5. If It’s Broken, Stop and Fix It
Putting off problems or broken items is not only unsafe, but creates a culture that doesn’t take improvement to heart. You can’t move forward in your continuous improvement path by putting problems aside. They need to be immediately addressed. This is done by immediately fixing any small problems that don’t require a lot of time, or for larger issues, begin to develop a plan of action to fix the problem.
6. Use Creativity, Not Capital
If you’re a sports fan then the sixth commandment should make a lot of sense. Any sports fan knows that money doesn’t buy championships. Instead, the team that often wins is the one that believes in each other and as the best chemistry. The same goes for a Lean team. You can’t buy your way towards continuous improvement, but you can use the creativity and minds that your team has to build a solid foundation under your path to improvement.
7. Problems Are Opportunities In Disguise
A problem should always be received as an opportunity to add value to your organization. Instead of being discouraged that a problem as come about, be thankful that you have an opportunity to make improvements to your organization.
8. Fix The Root Cause: Ask “Why” Five Times (instead of who)
You can’t move forward from a problem without fixing the root cause first. Neglecting the root cause is a dangerous method to problem solving. They way you address the root cause is just as important though. There is no blame game in the continuous improvement path. Asking “why” instead of “who” not only helps you get the the root faster, but also allows others the opportunity to engage in the process without fear of reprimand.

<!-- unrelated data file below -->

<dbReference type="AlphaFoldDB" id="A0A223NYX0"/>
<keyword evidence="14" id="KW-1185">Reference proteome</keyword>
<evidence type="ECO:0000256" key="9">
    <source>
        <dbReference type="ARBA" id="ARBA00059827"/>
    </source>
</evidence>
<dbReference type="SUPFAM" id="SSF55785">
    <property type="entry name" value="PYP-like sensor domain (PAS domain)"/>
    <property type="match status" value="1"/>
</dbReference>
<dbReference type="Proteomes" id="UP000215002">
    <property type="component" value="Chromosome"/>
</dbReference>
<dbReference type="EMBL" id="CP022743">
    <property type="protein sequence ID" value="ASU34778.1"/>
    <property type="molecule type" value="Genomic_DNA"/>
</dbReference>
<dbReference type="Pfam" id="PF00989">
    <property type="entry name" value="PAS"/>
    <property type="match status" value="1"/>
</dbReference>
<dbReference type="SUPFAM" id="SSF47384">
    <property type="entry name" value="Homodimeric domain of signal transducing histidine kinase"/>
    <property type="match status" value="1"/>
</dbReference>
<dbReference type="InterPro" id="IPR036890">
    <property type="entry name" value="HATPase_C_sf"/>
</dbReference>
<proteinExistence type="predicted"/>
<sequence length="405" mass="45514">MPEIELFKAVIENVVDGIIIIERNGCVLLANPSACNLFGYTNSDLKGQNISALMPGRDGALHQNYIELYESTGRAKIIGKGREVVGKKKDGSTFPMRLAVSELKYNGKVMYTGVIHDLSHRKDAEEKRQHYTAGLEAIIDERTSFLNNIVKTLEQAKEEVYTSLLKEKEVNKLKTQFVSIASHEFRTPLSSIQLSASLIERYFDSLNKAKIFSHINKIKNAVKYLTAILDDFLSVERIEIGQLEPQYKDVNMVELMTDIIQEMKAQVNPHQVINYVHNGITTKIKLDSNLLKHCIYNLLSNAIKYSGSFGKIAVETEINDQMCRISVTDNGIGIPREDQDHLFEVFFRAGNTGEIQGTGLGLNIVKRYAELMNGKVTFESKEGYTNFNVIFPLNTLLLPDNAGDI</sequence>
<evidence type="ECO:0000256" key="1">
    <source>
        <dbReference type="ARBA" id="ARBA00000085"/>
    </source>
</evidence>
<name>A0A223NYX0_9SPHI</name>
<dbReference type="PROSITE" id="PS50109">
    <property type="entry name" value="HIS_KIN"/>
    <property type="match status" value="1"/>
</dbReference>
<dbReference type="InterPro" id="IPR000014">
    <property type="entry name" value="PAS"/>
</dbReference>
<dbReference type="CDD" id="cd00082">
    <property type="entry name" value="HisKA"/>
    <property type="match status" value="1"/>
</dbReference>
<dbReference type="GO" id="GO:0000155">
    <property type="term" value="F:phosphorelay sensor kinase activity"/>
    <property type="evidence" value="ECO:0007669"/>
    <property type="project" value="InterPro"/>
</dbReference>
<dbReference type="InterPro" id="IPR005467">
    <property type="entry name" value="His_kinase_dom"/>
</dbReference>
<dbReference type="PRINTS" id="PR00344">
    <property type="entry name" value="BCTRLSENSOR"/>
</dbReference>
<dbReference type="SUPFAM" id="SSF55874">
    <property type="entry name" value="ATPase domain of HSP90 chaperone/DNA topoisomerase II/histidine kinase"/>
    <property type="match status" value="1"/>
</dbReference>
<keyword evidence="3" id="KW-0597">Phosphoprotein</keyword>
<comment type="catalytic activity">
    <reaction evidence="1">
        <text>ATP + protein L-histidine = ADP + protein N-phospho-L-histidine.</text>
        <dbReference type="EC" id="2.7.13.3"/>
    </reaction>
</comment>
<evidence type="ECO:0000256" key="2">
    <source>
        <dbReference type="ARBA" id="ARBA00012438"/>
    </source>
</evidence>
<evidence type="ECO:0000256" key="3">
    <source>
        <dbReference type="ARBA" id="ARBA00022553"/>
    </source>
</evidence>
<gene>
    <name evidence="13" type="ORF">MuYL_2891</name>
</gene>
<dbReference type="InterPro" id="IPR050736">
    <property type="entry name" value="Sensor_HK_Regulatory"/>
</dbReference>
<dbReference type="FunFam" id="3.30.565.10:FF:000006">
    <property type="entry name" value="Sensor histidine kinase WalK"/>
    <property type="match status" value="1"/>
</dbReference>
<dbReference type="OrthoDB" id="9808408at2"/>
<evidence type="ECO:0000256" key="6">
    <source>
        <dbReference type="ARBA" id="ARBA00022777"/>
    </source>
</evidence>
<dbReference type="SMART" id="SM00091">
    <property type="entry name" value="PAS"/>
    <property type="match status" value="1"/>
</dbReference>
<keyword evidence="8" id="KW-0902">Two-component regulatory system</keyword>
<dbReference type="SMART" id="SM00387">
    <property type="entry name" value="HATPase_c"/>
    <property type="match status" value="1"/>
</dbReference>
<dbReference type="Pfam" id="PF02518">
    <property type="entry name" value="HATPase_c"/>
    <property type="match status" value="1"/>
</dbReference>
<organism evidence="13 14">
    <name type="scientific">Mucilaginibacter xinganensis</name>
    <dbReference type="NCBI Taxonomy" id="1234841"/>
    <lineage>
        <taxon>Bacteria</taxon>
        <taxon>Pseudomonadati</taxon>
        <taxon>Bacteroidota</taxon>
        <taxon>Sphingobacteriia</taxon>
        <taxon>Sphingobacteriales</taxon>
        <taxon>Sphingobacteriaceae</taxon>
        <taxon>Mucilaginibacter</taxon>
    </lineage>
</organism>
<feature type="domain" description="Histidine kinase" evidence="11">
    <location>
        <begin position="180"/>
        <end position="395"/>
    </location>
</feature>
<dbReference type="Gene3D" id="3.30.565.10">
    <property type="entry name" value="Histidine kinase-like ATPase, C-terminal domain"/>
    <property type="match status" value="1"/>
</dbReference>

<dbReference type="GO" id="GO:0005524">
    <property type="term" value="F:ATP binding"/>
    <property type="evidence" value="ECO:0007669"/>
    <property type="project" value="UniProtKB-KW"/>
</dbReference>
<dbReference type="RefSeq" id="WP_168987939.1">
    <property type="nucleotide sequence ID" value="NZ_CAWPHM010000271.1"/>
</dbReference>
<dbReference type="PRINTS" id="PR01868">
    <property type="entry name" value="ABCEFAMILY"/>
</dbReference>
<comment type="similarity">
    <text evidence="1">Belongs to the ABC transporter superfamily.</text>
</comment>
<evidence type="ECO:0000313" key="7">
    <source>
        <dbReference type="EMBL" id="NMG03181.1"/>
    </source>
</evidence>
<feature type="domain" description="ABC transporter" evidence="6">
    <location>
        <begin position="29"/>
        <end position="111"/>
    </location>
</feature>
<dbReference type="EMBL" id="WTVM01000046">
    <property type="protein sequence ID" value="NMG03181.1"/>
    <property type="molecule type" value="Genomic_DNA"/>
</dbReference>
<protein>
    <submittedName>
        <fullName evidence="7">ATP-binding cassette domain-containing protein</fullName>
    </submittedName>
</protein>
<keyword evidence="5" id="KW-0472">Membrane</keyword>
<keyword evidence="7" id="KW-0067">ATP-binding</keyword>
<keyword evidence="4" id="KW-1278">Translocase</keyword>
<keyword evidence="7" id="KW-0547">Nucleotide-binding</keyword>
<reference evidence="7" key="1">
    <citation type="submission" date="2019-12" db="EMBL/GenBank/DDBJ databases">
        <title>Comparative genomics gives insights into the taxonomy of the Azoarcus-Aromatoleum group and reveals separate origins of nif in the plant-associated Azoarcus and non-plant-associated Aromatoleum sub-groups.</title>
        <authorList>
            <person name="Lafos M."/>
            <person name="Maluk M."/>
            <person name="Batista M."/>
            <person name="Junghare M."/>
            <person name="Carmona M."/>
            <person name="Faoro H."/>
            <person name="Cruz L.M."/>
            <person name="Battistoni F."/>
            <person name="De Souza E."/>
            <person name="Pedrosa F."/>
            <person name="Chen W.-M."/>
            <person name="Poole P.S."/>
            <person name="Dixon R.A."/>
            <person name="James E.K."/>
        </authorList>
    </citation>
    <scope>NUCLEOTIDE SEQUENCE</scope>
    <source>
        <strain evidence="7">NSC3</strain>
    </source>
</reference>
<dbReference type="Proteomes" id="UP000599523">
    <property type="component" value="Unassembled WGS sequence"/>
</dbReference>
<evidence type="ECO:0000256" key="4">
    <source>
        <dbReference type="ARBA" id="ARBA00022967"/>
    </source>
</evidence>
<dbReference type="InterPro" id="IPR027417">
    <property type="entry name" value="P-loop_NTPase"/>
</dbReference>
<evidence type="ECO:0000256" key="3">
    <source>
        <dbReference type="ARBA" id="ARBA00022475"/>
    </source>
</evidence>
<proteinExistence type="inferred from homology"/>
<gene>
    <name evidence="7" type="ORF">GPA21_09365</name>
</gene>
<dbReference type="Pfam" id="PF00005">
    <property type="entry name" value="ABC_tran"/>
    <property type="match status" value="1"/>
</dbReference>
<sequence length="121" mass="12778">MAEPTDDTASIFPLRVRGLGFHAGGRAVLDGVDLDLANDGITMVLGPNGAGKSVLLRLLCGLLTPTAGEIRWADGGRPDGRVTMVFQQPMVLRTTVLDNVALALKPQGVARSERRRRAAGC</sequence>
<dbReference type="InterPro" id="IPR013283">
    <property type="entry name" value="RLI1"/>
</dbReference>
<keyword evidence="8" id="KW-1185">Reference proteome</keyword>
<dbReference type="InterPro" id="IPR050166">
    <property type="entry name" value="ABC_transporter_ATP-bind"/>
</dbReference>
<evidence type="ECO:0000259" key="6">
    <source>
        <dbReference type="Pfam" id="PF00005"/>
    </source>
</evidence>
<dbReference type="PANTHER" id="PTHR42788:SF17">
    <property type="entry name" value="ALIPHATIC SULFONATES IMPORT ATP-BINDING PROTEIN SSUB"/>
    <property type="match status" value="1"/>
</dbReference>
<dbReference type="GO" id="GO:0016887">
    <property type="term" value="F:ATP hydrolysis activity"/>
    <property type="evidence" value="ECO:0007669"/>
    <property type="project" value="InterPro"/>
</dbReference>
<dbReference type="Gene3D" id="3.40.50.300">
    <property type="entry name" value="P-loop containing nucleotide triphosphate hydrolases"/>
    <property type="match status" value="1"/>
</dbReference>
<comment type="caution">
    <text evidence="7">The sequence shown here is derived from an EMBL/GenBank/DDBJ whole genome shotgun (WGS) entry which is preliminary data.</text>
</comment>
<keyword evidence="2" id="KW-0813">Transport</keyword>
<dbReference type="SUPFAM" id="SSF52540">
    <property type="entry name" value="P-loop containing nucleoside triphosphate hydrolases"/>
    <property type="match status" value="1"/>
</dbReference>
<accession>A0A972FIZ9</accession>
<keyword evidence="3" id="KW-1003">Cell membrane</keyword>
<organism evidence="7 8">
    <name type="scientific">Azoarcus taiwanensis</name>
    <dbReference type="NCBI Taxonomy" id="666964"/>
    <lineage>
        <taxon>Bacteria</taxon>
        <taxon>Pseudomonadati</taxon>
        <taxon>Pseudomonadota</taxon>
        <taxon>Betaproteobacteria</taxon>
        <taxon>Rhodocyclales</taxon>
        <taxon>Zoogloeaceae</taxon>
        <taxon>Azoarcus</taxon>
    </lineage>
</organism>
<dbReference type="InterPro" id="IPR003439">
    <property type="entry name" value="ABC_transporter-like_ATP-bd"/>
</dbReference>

9. The Wisdom OF Many Is Better Than The Knowledge Of One
Your ability to continuously improve is extremely dependent on your culture and the feedback they provide. You can’t be a dictator and expect to have others believe in a process that they take no part of. If you have an open door to ideas and collaborative efforts, you allow the culture to strengthen from within and build a wealth of information to help you on your journey.
10. There Is No Final Destination On The Improvement Journey
If you feel you’ve reached an endpoint in your journey, then it’s time to re-think your path. The word continuous means there’s no interruption or break in the path. For our purposes it means you can never stop improving. If you truly believe that you and your organization will continuously improve, then there are no limits to your success.
- A Few Tools for Continuous Improvement
- 25 Key Leader Behaviors That Encourage Continuous Improvement
- 5 Continuous Improvement Traps
- Resistance to Change in LEAN and How to Overcome it
- Five Steps to Lean Improvement
- 8 Keys to Designing a Lean Facility
- The Improvement Kata: Part 3
- Theory of Constraints: Part 2
- Social Distancing Tools: Wall And Floor Signs– creativesafetysupply.com
- Kaizen (Lean Continuous Improvement)– creativesafetysupply.com
- 10 Commandments For Continuous Growth– creativesafetypublishing.com
- Money Can’t Buy Continuous Improvement– kaizen-news.com
- Kaizen Continuous Improvement – Ten Tips– blog.creativesafetysupply.com
- Key Ingredients for the Success of a Continuous Improvement Team– 5snews.com
- Kaizen Continuous Improvement– blog.5stoday.com
- Continuous Improvement Applied to Safety at Toyota– iecieeechallenge.org